Monday, May 17, 2004

No Discussion in Germany!

Since World War II, Germany has built its whole culture on a negative image and everyone trying to evaluate, critize or to change it is being denounced by the elites in order to perserve political correctness.
The shadow of the Third Reich still looms over the whole country and threatens to erradicate any signs of a new culture, a more liberal approach to the past.
And Kunkel and Hohmann are just the latest examples in this war on intellectual freedom. The first has been attacked for his new book, which did not explicitly critize the Nazi Regime, but just portrayed the luring aspects of it. Before even anybody could read the whole book, the German magazin 'Der Spiegel' condemned the book and the author to be pro-Nazi.
Martin Hohmann had the same problem, when he held the speech about the Germans as the 'Tätervolk', arguing that this was a wrong description.
His speech wasn't politically correct, thus he got bad PR all over the place, leading even to an almost expell from his own party, the CDU.

I don't want to say, here, that I agree with his national-conservative-right-winged views, but the reasons he had been critized for, are utterly and truly despisable. They didn't discuss the content of his speech, but the mere reciting of Nazi-Sources.

This is a common example for Germanys culture, today. Instead of going into an in-depth analysis and then concluding in a debate, we discriminate every non-conform content and oppinion.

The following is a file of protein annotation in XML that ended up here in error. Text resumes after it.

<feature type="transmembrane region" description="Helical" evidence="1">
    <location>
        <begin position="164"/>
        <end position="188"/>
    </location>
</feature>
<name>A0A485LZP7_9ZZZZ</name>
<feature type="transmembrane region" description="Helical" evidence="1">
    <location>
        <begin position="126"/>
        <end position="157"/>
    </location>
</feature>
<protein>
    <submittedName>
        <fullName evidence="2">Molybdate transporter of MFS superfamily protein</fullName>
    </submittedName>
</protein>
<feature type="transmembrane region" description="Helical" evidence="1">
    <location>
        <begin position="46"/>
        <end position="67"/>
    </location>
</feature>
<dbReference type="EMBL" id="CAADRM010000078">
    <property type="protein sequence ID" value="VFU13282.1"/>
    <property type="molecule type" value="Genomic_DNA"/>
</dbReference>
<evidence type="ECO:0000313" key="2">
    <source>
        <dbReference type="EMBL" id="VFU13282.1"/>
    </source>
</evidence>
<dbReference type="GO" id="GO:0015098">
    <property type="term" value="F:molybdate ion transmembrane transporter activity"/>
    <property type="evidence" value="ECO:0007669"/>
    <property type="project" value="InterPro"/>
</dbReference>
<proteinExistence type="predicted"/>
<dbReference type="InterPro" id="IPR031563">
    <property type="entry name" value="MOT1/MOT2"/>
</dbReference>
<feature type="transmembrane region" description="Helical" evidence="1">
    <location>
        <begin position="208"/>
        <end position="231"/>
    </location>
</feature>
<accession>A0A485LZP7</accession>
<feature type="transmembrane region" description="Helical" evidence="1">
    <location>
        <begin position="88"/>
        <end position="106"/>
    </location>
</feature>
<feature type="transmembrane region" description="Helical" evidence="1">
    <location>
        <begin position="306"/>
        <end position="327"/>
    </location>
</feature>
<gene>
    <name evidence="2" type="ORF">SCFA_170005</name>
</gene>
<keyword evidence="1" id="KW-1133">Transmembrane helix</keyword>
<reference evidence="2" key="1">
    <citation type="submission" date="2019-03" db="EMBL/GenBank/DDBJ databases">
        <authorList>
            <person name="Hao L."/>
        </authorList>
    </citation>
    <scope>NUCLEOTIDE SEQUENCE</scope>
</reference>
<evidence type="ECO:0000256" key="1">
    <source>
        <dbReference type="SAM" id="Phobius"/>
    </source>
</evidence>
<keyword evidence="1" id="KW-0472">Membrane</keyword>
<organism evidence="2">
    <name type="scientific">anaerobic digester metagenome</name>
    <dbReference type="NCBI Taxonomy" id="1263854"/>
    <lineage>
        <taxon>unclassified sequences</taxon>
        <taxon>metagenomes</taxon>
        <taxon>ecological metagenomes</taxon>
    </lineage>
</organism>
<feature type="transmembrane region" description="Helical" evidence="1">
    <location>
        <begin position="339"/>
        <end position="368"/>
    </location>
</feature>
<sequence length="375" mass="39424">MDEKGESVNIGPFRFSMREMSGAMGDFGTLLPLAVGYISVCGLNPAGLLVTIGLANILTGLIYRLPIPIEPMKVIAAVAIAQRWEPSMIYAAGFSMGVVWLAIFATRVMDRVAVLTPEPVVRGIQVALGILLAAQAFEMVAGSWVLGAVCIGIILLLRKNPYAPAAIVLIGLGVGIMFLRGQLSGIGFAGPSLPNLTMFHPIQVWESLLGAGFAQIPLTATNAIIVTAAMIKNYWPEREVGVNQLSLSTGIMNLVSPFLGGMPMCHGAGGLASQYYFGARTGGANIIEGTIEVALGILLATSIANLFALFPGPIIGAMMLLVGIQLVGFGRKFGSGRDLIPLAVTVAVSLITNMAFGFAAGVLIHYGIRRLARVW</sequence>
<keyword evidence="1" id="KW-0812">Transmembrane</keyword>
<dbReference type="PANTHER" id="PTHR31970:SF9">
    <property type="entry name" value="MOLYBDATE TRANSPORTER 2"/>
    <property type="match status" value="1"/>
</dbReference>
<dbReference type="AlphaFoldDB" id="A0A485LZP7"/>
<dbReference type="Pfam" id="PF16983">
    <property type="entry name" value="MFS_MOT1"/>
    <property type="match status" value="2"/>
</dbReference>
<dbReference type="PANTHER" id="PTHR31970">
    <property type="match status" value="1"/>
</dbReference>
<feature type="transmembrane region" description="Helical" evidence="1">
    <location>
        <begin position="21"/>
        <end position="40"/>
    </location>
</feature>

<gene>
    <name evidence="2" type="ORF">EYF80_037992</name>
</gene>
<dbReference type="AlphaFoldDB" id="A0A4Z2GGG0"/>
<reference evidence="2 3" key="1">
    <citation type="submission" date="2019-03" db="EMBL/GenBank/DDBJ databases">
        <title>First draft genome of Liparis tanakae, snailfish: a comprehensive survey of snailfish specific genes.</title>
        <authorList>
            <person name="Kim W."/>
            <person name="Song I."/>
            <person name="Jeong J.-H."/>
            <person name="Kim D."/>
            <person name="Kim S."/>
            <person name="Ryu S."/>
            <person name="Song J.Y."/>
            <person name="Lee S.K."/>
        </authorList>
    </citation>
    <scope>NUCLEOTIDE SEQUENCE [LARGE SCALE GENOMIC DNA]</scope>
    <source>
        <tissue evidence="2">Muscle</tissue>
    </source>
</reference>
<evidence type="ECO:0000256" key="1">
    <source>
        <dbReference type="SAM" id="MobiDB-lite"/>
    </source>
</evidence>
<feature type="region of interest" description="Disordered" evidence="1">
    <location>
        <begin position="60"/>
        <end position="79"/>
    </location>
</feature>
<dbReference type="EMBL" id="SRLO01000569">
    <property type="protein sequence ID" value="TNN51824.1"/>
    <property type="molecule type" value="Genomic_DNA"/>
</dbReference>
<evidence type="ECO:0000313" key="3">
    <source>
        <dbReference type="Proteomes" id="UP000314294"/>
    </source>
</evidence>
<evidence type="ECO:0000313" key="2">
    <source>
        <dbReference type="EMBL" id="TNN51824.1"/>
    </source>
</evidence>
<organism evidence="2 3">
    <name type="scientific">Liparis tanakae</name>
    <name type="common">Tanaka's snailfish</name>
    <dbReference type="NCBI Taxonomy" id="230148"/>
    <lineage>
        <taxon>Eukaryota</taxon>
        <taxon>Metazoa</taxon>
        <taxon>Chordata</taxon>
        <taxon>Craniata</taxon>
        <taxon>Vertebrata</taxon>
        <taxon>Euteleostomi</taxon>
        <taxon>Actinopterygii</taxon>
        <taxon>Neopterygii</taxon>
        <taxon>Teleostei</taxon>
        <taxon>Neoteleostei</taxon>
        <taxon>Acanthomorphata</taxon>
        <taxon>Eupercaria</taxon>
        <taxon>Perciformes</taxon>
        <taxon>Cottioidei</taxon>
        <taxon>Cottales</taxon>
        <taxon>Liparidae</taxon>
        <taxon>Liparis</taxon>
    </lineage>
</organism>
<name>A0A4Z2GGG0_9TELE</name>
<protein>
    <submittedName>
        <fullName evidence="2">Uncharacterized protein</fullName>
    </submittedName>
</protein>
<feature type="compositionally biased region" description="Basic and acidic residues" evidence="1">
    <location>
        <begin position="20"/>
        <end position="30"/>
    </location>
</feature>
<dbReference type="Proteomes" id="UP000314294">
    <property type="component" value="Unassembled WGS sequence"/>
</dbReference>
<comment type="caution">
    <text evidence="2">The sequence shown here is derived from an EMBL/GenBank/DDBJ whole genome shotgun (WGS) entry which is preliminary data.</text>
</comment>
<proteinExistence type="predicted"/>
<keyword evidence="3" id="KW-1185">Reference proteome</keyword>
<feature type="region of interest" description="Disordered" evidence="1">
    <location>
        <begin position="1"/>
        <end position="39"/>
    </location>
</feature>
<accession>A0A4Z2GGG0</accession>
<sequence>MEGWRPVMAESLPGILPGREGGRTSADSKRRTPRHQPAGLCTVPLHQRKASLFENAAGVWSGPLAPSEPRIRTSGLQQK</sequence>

This is almost as bad as censorship, and the beginning of a totalitarian atmosphere.
Another perfect example is Prof. Wolffson, a Bundeswehr proffesor, who has argued in favor of torturing terrorists to protect Germany from terrorism.
All the while this argument might be lacking on several intellectual levels, the outcry was not about the torturing alone, it was more about the sheer thought. There was no discussion about it, but only despisable arguments that it is inhuman and a reminder to the Nazi regime.
There were no thouroughly explained arguments, just personal denouncement and offence against Prof. Wolffson.

Again, I do not agree fully with Wolffson's interpretation and argumentation and I don't want to be connected to it. However, I have to argue in his favor that he has the right to express his thoughts and should do so. It should have been a discussion about this topic, rather than a denunciation of the person who has spoken his mind.


Wolffson's Outrage

Kunkel Interview on 'Endstufe'


No comments: